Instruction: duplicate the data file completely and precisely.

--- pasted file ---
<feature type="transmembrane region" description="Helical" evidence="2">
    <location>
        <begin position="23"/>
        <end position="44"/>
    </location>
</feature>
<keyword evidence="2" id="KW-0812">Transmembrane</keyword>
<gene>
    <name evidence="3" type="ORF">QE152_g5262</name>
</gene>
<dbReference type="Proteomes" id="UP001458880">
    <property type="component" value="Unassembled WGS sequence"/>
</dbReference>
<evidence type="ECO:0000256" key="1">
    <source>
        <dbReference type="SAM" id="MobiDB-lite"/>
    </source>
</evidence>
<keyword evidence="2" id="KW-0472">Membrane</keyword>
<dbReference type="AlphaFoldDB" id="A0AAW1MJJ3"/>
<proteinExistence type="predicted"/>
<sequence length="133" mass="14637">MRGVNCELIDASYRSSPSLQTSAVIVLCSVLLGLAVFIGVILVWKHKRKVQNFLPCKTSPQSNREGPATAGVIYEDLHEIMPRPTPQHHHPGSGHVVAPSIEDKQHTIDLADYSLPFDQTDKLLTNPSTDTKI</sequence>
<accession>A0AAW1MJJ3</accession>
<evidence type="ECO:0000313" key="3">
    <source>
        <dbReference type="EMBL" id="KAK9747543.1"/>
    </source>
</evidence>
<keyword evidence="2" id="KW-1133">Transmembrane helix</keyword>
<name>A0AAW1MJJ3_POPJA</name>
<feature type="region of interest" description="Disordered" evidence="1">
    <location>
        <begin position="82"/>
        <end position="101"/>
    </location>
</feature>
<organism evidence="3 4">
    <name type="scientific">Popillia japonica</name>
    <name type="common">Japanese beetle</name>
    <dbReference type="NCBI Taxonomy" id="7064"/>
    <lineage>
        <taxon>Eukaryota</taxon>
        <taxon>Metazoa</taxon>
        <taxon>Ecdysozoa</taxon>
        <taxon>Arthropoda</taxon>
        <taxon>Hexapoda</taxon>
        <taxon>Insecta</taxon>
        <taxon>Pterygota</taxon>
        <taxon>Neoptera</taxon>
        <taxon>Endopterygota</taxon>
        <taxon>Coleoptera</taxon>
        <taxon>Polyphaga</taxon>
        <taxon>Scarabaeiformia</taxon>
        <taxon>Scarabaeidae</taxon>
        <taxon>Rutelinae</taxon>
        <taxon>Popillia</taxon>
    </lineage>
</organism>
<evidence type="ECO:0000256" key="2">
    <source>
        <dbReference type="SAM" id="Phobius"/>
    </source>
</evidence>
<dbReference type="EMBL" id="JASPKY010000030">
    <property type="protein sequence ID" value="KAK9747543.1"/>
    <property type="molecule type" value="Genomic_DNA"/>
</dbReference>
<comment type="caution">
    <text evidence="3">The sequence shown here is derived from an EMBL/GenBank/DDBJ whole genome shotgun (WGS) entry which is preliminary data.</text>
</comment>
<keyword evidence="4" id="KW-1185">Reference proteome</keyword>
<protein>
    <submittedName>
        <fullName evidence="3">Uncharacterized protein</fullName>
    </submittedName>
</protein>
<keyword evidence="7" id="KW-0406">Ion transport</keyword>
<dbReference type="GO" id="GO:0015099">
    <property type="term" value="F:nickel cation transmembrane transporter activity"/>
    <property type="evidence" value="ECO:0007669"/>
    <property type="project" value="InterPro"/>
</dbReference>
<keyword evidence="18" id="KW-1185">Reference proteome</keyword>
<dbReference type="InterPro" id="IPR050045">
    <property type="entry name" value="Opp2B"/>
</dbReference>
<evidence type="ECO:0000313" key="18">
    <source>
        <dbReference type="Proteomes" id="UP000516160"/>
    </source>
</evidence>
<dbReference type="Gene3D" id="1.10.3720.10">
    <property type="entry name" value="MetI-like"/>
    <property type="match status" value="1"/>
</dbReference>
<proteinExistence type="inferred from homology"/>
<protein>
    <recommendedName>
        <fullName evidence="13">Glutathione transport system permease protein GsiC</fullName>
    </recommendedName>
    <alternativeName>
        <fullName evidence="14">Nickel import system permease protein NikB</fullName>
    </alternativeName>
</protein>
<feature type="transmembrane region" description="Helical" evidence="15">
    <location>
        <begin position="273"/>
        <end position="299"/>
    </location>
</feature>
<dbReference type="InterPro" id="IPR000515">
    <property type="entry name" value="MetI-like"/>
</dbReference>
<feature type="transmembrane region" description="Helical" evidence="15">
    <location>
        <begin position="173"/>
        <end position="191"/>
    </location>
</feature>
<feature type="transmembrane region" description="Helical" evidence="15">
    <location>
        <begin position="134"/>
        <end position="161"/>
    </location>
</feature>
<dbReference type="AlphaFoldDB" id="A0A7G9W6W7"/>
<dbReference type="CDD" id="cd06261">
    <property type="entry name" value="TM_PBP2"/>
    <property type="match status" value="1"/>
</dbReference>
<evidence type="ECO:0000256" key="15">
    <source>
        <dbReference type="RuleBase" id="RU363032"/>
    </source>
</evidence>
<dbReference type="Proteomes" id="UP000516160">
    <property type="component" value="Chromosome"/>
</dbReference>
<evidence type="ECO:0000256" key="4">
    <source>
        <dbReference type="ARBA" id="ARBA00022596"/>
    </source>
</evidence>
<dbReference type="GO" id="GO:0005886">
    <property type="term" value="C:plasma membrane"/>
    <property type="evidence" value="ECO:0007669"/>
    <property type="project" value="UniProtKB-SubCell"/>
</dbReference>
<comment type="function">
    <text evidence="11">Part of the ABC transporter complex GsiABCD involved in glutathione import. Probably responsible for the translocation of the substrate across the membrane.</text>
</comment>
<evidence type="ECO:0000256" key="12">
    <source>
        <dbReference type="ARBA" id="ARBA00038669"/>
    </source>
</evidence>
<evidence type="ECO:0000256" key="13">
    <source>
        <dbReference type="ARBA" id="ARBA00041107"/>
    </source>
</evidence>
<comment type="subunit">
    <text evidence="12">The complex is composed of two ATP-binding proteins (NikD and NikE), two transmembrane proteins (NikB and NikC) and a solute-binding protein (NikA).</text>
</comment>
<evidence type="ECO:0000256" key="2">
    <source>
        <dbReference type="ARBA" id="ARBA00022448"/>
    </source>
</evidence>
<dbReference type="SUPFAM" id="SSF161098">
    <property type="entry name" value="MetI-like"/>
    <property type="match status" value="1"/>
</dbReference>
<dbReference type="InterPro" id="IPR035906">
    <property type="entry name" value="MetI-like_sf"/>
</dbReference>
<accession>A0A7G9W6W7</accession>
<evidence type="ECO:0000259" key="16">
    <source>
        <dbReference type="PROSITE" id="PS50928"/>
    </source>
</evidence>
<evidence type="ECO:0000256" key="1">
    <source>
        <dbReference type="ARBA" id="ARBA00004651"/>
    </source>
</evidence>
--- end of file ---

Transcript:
<feature type="transmembrane region" description="Helical" evidence="2">
    <location>
        <begin position="23"/>
        <end position="44"/>
    </location>
</feature>
<keyword evidence="2" id="KW-0812">Transmembrane</keyword>
<gene>
    <name evidence="3" type="ORF">QE152_g5262</name>
</gene>
<dbReference type="Proteomes" id="UP001458880">
    <property type="component" value="Unassembled WGS sequence"/>
</dbReference>
<evidence type="ECO:0000256" key="1">
    <source>
        <dbReference type="SAM" id="MobiDB-lite"/>
    </source>
</evidence>
<keyword evidence="2" id="KW-0472">Membrane</keyword>
<dbReference type="AlphaFoldDB" id="A0AAW1MJJ3"/>
<proteinExistence type="predicted"/>
<sequence length="133" mass="14637">MRGVNCELIDASYRSSPSLQTSAVIVLCSVLLGLAVFIGVILVWKHKRKVQNFLPCKTSPQSNREGPATAGVIYEDLHEIMPRPTPQHHHPGSGHVVAPSIEDKQHTIDLADYSLPFDQTDKLLTNPSTDTKI</sequence>
<accession>A0AAW1MJJ3</accession>
<evidence type="ECO:0000313" key="3">
    <source>
        <dbReference type="EMBL" id="KAK9747543.1"/>
    </source>
</evidence>
<keyword evidence="2" id="KW-1133">Transmembrane helix</keyword>
<name>A0AAW1MJJ3_POPJA</name>
<feature type="region of interest" description="Disordered" evidence="1">
    <location>
        <begin position="82"/>
        <end position="101"/>
    </location>
</feature>
<organism evidence="3 4">
    <name type="scientific">Popillia japonica</name>
    <name type="common">Japanese beetle</name>
    <dbReference type="NCBI Taxonomy" id="7064"/>
    <lineage>
        <taxon>Eukaryota</taxon>
        <taxon>Metazoa</taxon>
        <taxon>Ecdysozoa</taxon>
        <taxon>Arthropoda</taxon>
        <taxon>Hexapoda</taxon>
        <taxon>Insecta</taxon>
        <taxon>Pterygota</taxon>
        <taxon>Neoptera</taxon>
        <taxon>Endopterygota</taxon>
        <taxon>Coleoptera</taxon>
        <taxon>Polyphaga</taxon>
        <taxon>Scarabaeiformia</taxon>
        <taxon>Scarabaeidae</taxon>
        <taxon>Rutelinae</taxon>
        <taxon>Popillia</taxon>
    </lineage>
</organism>
<evidence type="ECO:0000256" key="2">
    <source>
        <dbReference type="SAM" id="Phobius"/>
    </source>
</evidence>
<dbReference type="EMBL" id="JASPKY010000030">
    <property type="protein sequence ID" value="KAK9747543.1"/>
    <property type="molecule type" value="Genomic_DNA"/>
</dbReference>
<comment type="caution">
    <text evidence="3">The sequence shown here is derived from an EMBL/GenBank/DDBJ whole genome shotgun (WGS) entry which is preliminary data.</text>
</comment>
<keyword evidence="4" id="KW-1185">Reference proteome</keyword>
<protein>
    <submittedName>
        <fullName evidence="3">Uncharacterized protein</fullName>
    </submittedName>
</protein>
<keyword evidence="7" id="KW-0406">Ion transport</keyword>
<dbReference type="GO" id="GO:0015099">
    <property type="term" value="F:nickel cation transmembrane transporter activity"/>
    <property type="evidence" value="ECO:0007669"/>
    <property type="project" value="InterPro"/>
</dbReference>
<keyword evidence="18" id="KW-1185">Reference proteome</keyword>
<dbReference type="InterPro" id="IPR050045">
    <property type="entry name" value="Opp2B"/>
</dbReference>
<evidence type="ECO:0000313" key="18">
    <source>
        <dbReference type="Proteomes" id="UP000516160"/>
    </source>
</evidence>
<dbReference type="Gene3D" id="1.10.3720.10">
    <property type="entry name" value="MetI-like"/>
    <property type="match status" value="1"/>
</dbReference>
<proteinExistence type="inferred from homology"/>
<protein>
    <recommendedName>
        <fullName evidence="13">Glutathione transport system permease protein GsiC</fullName>
    </recommendedName>
    <alternativeName>
        <fullName evidence="14">Nickel import system permease protein NikB</fullName>
    </alternativeName>
</protein>
<feature type="transmembrane region" description="Helical" evidence="15">
    <location>
        <begin position="273"/>
        <end position="299"/>
    </location>
</feature>
<dbReference type="InterPro" id="IPR000515">
    <property type="entry name" value="MetI-like"/>
</dbReference>
<feature type="transmembrane region" description="Helical" evidence="15">
    <location>
        <begin position="173"/>
        <end position="191"/>
    </location>
</feature>
<feature type="transmembrane region" description="Helical" evidence="15">
    <location>
        <begin position="134"/>
        <end position="161"/>
    </location>
</feature>
<dbReference type="AlphaFoldDB" id="A0A7G9W6W7"/>
<dbReference type="CDD" id="cd06261">
    <property type="entry name" value="TM_PBP2"/>
    <property type="match status" value="1"/>
</dbReference>
<evidence type="ECO:0000256" key="15">
    <source>
        <dbReference type="RuleBase" id="RU363032"/>
    </source>
</evidence>
<dbReference type="Proteomes" id="UP000516160">
    <property type="component" value="Chromosome"/>
</dbReference>
<evidence type="ECO:0000256" key="4">
    <source>
        <dbReference type="ARBA" id="ARBA00022596"/>
    </source>
</evidence>
<dbReference type="GO" id="GO:0005886">
    <property type="term" value="C:plasma membrane"/>
    <property type="evidence" value="ECO:0007669"/>
    <property type="project" value="UniProtKB-SubCell"/>
</dbReference>
<comment type="function">
    <text evidence="11">Part of the ABC transporter complex GsiABCD involved in glutathione import. Probably responsible for the translocation of the substrate across the membrane.</text>
</comment>
<evidence type="ECO:0000256" key="12">
    <source>
        <dbReference type="ARBA" id="ARBA00038669"/>
    </source>
</evidence>
<evidence type="ECO:0000256" key="13">
    <source>
        <dbReference type="ARBA" id="ARBA00041107"/>
    </source>
</evidence>
<comment type="subunit">
    <text evidence="12">The complex is composed of two ATP-binding proteins (NikD and NikE), two transmembrane proteins (NikB and NikC) and a solute-binding protein (NikA).</text>
</comment>
<evidence type="ECO:0000256" key="2">
    <source>
        <dbReference type="ARBA" id="ARBA00022448"/>
    </source>
</evidence>
<dbReference type="SUPFAM" id="SSF161098">
    <property type="entry name" value="MetI-like"/>
    <property type="match status" value="1"/>
</dbReference>
<dbReference type="InterPro" id="IPR035906">
    <property type="entry name" value="MetI-like_sf"/>
</dbReference>
<accession>A0A7G9W6W7</accession>
<evidence type="ECO:0000259" key="16">
    <source>
        <dbReference type="PROSITE" id="PS50928"/>
    </source>
</evidence>
<evidence type="ECO:0000256" key="1">
    <source>
        <dbReference type="ARBA" id="ARBA00004651"/>
    </source>
</evidence>